Justice Department and other federal agencies have avoided publicizing the Chicago trial, apparently on orders from the White House to avoid further embarrassing the Pakistani government.


In the May 16 federal trial, Tahawwur Rana will face charges that his Chicago-based immigration consulting firm helped carry out reconnaissance for the Mumbai raid. The indictment says that Major Iqbal paid $28,000 to Rana’s front company to scout out luxury hotels and other targets in Mumbai to be attacked by the terrorists to ensure that Americans and other Westerners would die.


The government’s star witness is David Coleman Headley, a Pakistani-American who has already pleaded guilty to scouting terrorist targets in India and Denmark. Headley was an informant for the federal Drug Enforcement Administration when he began his terrorist training with Lashkar in 2002. He was the man that Rana sent to Mumbai to scout the attack.




In court documents in Rana’s trial, Headley says that he worked for the ISI, Lashkar and al-Qaeda. “I also told [Rana] about my meetings with Major Iqbal, and told him how I had been asked to perform espionage work for ISI,” Headley has testified.


Headley says the ISI created the Lashkar group as a proxy army to wage a terrorist war against India, and that senior ISI provided the Lashkar terrorists with a boat, funds and technical expertise for the Mumbai strike. According to an Indian report and the FBI, Headley said that after joining Lashkar, he was recruited in 2006 by the ISI, with Major Iqbal serving as his handler.


Headley also met at least twice with the ISI’s Major Iqbal in late 2008 to help launch a Lashkar attack against a Danish newspaper in revenge for printing disrespectful cartoons depicting the prophet Muhammad. That attack was supposed to be in conjunction with al-Qaeda.




However, it is the fallout from the bin Laden raid which is creating pressure for the US to review its uneasy alliance with Pakistan. If US aid to Pakistan is to continue, Congress will demand a new determination as to whether it is still in our national interest to keep turning a blind eye toward their support for Islamic terrorism and their role in the sale of nuclear weapons technology to rogue regimes around the world.


American officials have long expressed their frustration at Pakistan’s refusal over the years to disclose the operations of the ISI’s S directorate, which has worked closely with bin Laden and others who came out of the mujahadeen groups which fought against the Soviet Army in Afghanistan.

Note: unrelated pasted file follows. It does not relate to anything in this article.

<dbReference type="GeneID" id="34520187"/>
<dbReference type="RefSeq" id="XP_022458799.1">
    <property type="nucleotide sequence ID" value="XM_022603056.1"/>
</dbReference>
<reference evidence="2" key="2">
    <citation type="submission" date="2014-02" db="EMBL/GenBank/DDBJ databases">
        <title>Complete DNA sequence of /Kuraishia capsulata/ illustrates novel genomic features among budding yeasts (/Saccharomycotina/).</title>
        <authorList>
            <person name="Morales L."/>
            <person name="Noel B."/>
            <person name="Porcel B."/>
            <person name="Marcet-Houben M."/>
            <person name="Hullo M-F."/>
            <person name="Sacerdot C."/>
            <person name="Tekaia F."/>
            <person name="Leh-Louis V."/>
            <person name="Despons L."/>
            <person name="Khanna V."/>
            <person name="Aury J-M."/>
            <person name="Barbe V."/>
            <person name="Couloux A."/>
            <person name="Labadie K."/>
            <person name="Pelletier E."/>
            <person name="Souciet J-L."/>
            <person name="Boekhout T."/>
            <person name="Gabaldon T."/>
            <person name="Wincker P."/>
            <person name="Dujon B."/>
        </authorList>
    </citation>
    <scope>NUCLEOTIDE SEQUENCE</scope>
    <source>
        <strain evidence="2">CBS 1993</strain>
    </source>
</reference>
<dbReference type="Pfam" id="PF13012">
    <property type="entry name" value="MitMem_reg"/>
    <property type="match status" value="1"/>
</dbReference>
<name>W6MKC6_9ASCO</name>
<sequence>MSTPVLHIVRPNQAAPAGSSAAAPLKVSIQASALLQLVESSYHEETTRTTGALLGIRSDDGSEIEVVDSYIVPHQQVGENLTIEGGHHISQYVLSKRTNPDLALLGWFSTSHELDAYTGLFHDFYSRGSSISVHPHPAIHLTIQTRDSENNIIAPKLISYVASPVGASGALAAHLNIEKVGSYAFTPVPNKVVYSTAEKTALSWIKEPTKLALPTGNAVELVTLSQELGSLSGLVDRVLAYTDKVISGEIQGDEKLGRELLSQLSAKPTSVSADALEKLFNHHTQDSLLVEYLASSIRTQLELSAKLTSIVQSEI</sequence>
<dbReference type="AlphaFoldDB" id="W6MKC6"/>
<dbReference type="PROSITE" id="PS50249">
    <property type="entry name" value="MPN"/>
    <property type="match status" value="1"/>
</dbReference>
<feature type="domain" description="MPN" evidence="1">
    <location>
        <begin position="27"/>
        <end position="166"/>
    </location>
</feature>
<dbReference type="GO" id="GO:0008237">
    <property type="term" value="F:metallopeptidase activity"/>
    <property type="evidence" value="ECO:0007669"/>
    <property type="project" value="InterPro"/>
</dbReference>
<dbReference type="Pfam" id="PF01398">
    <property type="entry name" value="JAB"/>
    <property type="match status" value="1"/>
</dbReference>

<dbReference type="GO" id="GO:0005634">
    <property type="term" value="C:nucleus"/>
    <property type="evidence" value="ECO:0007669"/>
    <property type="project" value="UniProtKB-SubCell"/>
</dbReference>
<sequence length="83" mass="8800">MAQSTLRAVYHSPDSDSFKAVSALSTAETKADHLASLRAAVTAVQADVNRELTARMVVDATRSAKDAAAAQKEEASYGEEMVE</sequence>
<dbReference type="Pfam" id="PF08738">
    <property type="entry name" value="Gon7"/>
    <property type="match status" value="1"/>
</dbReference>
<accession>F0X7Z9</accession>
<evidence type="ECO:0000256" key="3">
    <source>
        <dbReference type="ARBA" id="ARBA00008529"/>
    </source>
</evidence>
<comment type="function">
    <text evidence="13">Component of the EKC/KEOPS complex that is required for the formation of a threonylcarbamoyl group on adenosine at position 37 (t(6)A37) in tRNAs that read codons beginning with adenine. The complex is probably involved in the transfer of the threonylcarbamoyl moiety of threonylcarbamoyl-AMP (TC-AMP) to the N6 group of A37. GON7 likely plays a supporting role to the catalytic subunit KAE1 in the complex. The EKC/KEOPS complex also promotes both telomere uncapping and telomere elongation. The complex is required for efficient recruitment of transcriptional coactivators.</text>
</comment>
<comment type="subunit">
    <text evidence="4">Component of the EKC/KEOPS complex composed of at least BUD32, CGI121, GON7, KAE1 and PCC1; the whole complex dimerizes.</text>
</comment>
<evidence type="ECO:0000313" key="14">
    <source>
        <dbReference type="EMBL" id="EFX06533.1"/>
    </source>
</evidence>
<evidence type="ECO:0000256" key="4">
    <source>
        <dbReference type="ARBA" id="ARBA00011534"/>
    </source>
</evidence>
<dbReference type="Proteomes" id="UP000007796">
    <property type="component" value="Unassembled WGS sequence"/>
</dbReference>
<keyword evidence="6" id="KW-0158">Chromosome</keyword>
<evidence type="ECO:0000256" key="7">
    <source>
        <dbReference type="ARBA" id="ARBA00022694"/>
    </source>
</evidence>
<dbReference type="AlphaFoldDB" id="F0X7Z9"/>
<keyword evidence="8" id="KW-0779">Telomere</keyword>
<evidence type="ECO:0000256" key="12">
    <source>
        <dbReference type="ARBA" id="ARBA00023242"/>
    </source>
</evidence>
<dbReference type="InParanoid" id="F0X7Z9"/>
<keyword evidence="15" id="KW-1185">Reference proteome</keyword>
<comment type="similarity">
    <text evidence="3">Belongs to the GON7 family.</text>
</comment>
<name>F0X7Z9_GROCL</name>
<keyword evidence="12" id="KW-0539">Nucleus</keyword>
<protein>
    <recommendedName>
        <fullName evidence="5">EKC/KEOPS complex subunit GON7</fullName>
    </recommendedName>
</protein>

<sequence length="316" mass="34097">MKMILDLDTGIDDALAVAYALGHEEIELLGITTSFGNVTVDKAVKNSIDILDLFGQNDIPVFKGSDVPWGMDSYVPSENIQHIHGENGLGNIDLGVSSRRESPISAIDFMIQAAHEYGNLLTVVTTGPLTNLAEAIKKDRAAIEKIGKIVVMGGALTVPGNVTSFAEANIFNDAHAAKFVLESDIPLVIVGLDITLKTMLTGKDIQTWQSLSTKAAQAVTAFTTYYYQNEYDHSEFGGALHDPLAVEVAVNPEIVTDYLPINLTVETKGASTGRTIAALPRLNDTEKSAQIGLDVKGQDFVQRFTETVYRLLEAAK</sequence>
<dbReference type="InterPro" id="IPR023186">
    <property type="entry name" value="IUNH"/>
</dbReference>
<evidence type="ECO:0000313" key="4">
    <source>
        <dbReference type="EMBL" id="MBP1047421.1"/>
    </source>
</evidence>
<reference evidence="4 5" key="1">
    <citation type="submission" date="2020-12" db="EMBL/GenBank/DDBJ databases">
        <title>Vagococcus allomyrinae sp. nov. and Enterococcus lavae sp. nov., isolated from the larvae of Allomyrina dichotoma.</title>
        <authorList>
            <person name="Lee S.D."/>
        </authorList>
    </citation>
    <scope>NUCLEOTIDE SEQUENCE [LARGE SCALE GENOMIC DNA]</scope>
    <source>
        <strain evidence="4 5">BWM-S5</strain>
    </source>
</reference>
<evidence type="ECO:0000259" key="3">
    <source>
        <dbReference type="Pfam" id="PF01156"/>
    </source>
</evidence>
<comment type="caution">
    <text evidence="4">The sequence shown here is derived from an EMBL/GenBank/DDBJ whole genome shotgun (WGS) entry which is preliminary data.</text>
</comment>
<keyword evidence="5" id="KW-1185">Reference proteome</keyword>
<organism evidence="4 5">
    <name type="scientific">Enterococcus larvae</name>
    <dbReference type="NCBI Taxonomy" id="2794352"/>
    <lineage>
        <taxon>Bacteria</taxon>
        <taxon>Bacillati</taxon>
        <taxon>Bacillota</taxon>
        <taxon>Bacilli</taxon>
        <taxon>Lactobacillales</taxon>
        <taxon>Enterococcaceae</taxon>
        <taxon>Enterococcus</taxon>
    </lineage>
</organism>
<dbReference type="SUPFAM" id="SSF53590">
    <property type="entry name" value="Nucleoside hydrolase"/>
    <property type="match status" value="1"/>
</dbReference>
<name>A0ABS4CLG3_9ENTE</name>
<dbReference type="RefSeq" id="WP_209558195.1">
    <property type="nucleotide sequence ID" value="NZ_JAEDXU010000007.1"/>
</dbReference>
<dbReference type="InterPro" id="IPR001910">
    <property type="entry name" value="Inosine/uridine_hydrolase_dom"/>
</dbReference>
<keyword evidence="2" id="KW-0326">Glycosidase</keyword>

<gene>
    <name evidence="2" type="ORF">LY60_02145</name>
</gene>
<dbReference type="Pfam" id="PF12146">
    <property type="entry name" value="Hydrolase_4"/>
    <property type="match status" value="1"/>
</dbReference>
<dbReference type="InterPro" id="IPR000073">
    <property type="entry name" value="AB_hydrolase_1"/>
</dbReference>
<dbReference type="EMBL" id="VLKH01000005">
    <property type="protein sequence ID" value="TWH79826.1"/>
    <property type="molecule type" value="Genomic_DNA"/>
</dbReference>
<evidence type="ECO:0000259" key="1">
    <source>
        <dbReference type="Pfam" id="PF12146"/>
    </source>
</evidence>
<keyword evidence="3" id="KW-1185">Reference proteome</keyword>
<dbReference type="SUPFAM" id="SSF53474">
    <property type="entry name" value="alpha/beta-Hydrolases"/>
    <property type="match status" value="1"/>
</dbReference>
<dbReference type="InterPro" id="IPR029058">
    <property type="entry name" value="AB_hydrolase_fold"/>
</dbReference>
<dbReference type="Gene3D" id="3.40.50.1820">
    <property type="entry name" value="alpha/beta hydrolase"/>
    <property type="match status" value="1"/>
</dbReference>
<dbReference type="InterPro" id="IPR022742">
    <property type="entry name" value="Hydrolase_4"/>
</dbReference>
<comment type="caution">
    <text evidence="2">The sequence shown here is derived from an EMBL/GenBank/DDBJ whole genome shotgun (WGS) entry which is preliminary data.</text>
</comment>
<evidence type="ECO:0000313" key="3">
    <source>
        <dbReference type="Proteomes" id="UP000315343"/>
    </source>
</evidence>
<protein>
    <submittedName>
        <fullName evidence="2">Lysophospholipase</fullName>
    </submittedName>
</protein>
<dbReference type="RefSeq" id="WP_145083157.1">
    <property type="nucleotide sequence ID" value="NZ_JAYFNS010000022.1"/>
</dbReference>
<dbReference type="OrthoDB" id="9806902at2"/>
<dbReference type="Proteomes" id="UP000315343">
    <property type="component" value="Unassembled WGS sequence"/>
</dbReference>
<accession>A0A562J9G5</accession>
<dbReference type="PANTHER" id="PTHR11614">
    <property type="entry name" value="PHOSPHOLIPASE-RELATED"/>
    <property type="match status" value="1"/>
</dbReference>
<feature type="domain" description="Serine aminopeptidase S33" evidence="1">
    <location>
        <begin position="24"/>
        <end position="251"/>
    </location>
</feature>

The new discovery that bin Laden has been hiding in plain sight in Pakistan for so many years, and the revelations from the Chicago trial only add to the suspicions about Pakistan’s true allegiances.


“It’s very, very troubling,” said Rep. Frank Wolf, R-Va., chairman of the House Appropriations subcommittee that oversees funding of the Justice Department. Wolf has closely followed the Mumbai case and wants an independent study group to review South Asia policy from top to bottom.


“Keep in mind that we’ve given billions of dollars to the Pakistani government,” he said. “In light of what’s taken place with bin Laden, the whole issue raises serious problems and questions.”




Nevertheless, Donilon argued in an interview on Sunday that severing US ties to Pakistan would seriously impede the US war against terrorism. “We have had difficulty with Pakistan, as I said, but we’ve also had to work very closely with Pakistan in our counterterror efforts. More terrorists and extremists have been captured or killed in Pakistan than in any place in the world,” Donilon declared.


Another fear is that a political meltdown in Pakistan could expose its nuclear arsenal, which is believed to hold 100 weapons, to a takeover by one of the many terrorist groups active in Pakistan today. Leonard S. Spector, the director of the Washington office of the Monterey Institute’s non-proliferation center, said, “It is hard to abandon Pakistan because of the danger of the nuclear program and the need for help in counter-terrorism.”


The Washington Post contributed to this story